Lux expanded on his love for Robot Monster in a 1995 interview with Phoenix New Times:

“I’m interested in Jungian archetypes, what it is that makes people want to see movies about flying saucers and alien invasions. I’m interested why someone would write a film like Robot Monster [a notoriously bad Fifties piece featuring a monster that was essentially a gorilla with a deep-sea-diving helmet for a head]. And why a lot of people would write films that have so much in common—Robot Monster, Plan 9 From Outer Space, you name it, all those old horror movies.

“I think it has something to do with the collective unconscious. I feel like watching these films to be just like dream interpretations. When I see an old horror movie, it really strikes a chord in me, and it’s because I’m connected to the same thing that the person who wrote the movie is connected to.”

Lux pauses briefly, then provides a summation: “I think the reason I do things is a lot like the same reason Johnny Rotten did what he did, or the same reason Marcel Duchamp did the things he did. We’re all connected together in one aspect of consciousness.”


Ro-Man’s hideout in Griffith Park
Screenwriter Wyott Ordung talks about working on Robot Monster in the book 3-D Revolution: The History of Modern Stereoscopic Cinema. Though he doesn’t shed much light on Lux’s concerns, he does relate that the movie’s reception nearly proved fatal for him and director Phil Tucker:

When I went to see the picture, I was sitting in the Hollywood Paramount [theater]. It’s funny now—it wasn’t funny then—and as I’m walking out of the theater the manager of the popcorn stand says “We should skin the writer alive.” [...] The next thing I know Phil Tucker tried to commit suicide. There was a picture of him in the Los Angeles Mirror on the front page. He was lying there clutching the cans of film. Was it because of the film? I think he wanted publicity. That’s what I think. Young genius thinks he made a great picture for $45,000. People are not going to the movie and so on and he ended up in Camarillo [State Mental Hospital].

Continues after the jump…

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Spend the night in a Cramps-themed trailer in the Mojave Desert
11:04 am


The Cramps

There’s a motel in Joshua Tree called Hicksville Trailer Palace, and it’s one of those Southern California attractions that makes me wish I had the late Huell Howser‘s job, if not his permanent expression of incredulity. I can almost hear Huell’s voice rising in astonishment as I review the rooms: a gypsy wagon that was used in Big Top Pee-Wee, an Airstream done up like a 70s bachelor pad, a frontier-type trailer with a wooden front porch, and a zombie-themed cabin, among others. There are amenities, too: a saltwater pool, miniature golf, a teepee, a recording studio, a film and video editing room, and something called the “Corn Hole” about which I am afraid to ask.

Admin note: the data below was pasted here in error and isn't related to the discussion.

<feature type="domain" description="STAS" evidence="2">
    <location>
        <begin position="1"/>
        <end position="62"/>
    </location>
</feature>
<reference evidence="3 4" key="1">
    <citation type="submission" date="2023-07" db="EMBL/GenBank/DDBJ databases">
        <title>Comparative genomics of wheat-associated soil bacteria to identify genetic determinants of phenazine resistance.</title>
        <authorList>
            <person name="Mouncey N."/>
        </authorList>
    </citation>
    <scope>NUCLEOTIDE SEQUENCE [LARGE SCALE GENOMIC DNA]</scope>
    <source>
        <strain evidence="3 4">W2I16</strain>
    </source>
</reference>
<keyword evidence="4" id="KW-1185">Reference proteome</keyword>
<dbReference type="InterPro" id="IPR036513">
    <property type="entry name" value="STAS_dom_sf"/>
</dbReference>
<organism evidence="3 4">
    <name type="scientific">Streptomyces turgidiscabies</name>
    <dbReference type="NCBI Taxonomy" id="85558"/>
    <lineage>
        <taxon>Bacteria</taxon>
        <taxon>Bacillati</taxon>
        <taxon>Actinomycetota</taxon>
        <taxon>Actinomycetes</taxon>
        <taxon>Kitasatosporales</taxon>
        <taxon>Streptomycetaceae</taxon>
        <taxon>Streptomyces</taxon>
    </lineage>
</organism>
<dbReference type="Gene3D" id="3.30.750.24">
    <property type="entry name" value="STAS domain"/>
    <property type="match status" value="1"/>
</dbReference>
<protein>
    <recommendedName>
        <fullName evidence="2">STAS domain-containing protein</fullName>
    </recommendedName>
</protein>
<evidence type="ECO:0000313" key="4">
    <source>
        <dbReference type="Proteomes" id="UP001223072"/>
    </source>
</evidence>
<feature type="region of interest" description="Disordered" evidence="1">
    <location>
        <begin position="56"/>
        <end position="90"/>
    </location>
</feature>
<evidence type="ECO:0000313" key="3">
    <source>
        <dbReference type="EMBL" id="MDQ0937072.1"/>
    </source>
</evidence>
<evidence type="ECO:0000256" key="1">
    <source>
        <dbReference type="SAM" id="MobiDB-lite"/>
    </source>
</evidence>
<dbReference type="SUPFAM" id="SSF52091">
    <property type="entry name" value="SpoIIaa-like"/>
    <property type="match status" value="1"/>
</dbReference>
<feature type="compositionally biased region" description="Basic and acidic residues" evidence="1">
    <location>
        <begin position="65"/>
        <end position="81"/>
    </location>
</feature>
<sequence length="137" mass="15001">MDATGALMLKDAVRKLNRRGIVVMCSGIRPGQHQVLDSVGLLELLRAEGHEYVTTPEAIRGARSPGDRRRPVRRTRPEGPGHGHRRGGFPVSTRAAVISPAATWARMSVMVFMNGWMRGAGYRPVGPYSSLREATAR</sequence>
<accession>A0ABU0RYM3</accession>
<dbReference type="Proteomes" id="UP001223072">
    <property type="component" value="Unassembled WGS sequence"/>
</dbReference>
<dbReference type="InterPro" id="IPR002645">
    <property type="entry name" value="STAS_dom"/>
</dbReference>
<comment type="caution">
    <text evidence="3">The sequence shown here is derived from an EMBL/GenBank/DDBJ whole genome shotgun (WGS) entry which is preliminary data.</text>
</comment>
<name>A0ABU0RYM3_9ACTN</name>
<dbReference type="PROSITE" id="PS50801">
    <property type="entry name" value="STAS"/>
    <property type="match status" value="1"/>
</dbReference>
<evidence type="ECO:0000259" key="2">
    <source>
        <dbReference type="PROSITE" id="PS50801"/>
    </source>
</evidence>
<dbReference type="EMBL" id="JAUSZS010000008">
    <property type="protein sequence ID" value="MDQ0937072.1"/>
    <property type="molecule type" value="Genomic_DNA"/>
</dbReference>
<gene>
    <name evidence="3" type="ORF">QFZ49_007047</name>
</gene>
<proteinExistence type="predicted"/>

What really piques my interest in Hicksville, though, is its homage to the Cramps. “The Lux” is decked out in rockabilly/tiki/horror style, and while “tasteful” definitely isn’t the word I’m looking for, it looks like the designer knew what he or she was doing. I have a feeling that if they let me spend just one night in this place, which has a diner’s booth and on-table jukebox, a black and white TV that only shows horror movies, and a few attractive Cramps posters, I might start to talk loudly about squatter’s rights down at the Corn Hole.

Below, in a clip from MTV’s Extreme Cribs (ick), the owner of Hicksville Trailer Palace gives you a tour of the Lux at 1:16.

Posted by Oliver Hall | Leave a comment
‘She Said’: The Cramps versus Hasil Adkins
04:43 pm


The Cramps
Hasil Adkins

One of the most beloved numbers in all the Cramps’ repertoire will always be their crazed cover of rockabilly psycho Hasil Adkins’ berserk “She Said.”  The song tells the tale of the frightening aftermath of a drunken one-night stand:

Why’s don’t I tell you what it is?
I wen’ out last nigh’ and I got messed up
When I woke up this mornin’
Shoulda seen what I had inna bed wi’ me
She comes up at me outta the bed
Pull her hair down the eye
Looks to me like a dyin’ can of that commodity meat

Like a dyin’ can of that commodity meat???

Pure poetry. William Shakespeare himself couldn’t have written those words together, one after another, if he’d have wanted to (which I doubt very much that he would’ve wanted to, but that’s beside the point entirely).